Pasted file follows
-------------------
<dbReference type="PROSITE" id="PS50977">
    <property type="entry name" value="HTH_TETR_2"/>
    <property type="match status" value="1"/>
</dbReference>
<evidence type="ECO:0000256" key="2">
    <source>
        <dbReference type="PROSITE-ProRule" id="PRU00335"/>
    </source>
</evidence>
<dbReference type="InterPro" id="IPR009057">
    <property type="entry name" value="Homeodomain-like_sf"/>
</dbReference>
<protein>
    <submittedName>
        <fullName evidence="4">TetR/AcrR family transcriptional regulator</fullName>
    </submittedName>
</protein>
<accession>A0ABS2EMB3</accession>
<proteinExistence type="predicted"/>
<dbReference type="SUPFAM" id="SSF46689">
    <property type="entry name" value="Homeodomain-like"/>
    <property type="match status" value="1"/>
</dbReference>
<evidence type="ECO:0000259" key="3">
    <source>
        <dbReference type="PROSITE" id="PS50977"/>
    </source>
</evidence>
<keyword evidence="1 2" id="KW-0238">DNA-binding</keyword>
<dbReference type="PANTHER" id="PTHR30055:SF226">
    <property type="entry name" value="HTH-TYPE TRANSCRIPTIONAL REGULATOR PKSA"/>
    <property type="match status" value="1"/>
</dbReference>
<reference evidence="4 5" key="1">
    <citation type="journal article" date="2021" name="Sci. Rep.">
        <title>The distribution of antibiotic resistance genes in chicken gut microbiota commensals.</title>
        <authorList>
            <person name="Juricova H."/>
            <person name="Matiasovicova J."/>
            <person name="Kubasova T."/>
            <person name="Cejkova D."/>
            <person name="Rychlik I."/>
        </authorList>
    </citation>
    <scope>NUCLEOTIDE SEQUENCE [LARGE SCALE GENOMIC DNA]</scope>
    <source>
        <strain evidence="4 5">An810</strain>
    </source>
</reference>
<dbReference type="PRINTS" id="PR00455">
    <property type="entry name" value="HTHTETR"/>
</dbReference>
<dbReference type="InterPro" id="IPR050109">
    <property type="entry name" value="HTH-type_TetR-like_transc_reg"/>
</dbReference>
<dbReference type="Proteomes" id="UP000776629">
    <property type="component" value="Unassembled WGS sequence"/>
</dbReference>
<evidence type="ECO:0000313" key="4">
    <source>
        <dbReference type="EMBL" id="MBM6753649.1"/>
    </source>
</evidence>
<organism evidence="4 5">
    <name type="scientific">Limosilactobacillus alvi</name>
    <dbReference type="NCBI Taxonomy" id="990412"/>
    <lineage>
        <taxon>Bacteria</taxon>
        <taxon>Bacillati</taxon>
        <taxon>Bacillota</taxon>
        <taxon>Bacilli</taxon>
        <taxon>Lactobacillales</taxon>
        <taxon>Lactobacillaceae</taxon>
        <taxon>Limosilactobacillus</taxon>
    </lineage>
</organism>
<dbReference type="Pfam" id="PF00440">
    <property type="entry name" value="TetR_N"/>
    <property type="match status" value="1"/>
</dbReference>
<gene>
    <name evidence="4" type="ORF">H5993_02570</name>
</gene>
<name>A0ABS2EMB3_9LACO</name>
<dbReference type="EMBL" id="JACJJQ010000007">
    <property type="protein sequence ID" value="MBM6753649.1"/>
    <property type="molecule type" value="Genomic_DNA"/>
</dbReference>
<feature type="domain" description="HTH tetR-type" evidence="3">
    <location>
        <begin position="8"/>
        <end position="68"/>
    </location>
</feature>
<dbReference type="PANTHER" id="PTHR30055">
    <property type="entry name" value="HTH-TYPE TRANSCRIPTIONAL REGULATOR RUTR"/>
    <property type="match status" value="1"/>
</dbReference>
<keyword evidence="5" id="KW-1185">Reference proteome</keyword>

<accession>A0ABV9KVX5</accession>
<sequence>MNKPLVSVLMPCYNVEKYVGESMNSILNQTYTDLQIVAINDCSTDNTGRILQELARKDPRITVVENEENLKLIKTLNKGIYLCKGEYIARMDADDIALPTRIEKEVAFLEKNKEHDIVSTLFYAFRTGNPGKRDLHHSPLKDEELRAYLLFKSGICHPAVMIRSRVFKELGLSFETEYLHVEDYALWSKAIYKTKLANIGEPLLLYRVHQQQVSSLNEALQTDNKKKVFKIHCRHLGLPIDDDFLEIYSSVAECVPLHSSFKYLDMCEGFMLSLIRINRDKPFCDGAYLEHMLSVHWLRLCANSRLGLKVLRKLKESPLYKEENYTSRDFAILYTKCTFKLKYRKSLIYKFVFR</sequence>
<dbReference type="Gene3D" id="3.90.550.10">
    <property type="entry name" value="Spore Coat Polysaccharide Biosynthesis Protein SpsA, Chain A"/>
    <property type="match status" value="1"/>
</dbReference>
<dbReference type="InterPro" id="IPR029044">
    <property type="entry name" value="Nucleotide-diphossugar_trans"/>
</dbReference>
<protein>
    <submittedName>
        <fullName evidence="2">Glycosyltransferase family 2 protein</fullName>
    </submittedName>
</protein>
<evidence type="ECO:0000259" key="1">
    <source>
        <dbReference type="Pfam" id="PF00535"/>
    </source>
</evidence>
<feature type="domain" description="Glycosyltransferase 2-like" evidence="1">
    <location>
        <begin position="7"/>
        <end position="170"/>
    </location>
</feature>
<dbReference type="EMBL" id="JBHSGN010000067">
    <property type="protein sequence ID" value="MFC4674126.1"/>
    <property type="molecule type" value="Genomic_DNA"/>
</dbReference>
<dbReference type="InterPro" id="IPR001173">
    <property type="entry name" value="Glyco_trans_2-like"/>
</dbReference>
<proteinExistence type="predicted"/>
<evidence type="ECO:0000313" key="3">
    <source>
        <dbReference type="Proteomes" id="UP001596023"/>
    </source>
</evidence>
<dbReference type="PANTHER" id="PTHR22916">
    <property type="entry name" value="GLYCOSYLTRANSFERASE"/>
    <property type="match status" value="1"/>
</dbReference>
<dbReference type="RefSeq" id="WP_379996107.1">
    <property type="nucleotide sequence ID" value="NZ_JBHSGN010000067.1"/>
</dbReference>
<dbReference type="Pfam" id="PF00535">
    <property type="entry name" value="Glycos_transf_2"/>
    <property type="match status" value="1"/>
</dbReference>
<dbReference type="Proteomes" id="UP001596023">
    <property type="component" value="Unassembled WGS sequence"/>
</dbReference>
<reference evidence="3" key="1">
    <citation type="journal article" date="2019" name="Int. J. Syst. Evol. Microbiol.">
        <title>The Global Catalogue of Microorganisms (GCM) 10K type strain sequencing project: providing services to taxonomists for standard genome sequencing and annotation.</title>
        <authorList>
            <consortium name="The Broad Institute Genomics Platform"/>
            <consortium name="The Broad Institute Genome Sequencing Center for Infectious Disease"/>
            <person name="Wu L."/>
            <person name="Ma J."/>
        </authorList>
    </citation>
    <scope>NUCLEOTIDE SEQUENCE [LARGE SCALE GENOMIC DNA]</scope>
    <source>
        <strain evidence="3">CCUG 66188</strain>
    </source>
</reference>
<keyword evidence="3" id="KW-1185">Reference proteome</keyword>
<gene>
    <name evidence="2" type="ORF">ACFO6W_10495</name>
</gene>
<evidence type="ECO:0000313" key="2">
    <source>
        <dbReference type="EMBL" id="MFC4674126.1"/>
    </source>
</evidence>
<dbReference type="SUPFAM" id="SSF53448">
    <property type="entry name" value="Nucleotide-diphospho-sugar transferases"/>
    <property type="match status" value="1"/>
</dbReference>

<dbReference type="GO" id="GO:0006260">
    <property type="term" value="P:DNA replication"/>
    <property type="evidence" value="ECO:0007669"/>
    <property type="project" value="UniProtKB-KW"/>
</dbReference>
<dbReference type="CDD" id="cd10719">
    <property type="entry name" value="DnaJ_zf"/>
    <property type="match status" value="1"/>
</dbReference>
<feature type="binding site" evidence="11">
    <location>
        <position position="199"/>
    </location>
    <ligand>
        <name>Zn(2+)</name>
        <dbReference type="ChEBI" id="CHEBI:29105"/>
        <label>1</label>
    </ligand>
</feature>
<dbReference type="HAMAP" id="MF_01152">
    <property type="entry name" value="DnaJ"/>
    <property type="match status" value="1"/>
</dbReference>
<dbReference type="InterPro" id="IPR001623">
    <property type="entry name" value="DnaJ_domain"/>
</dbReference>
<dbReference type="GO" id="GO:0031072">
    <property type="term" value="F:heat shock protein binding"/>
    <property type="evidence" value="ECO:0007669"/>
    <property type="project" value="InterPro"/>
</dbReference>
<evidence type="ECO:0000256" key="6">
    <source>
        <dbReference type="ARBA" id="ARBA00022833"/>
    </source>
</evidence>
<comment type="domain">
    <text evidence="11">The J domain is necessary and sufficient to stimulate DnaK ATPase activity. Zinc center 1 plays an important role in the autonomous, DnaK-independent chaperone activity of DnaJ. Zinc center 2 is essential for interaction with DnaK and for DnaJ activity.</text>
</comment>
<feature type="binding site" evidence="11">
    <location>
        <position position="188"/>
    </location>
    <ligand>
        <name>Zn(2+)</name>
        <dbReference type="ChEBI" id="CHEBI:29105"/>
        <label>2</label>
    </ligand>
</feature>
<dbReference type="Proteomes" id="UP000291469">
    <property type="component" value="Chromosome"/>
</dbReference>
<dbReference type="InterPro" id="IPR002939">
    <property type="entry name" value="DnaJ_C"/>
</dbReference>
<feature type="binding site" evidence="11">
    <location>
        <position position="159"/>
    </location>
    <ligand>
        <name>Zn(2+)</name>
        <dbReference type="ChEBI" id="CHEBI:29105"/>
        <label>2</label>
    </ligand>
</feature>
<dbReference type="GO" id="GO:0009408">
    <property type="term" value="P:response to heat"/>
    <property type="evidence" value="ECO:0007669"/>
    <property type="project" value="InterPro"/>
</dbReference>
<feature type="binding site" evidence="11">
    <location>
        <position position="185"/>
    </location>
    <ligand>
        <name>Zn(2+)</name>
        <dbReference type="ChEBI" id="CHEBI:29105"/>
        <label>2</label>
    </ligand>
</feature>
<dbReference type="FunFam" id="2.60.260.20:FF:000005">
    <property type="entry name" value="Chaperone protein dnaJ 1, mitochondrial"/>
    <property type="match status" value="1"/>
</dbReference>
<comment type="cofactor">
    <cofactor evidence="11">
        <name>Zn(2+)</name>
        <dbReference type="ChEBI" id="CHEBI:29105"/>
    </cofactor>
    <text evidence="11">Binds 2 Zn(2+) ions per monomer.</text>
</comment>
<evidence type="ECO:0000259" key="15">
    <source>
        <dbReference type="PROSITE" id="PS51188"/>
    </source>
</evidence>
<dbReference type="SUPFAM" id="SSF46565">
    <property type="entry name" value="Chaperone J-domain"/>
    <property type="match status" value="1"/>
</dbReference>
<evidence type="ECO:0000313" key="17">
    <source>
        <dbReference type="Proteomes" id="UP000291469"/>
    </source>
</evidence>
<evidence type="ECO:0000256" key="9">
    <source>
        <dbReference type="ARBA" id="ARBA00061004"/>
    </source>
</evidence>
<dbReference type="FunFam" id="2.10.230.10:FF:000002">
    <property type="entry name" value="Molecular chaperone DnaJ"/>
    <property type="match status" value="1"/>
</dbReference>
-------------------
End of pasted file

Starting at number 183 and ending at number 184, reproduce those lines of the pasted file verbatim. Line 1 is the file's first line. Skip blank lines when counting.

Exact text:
    <property type="project" value="UniProtKB-KW"/>
</dbReference>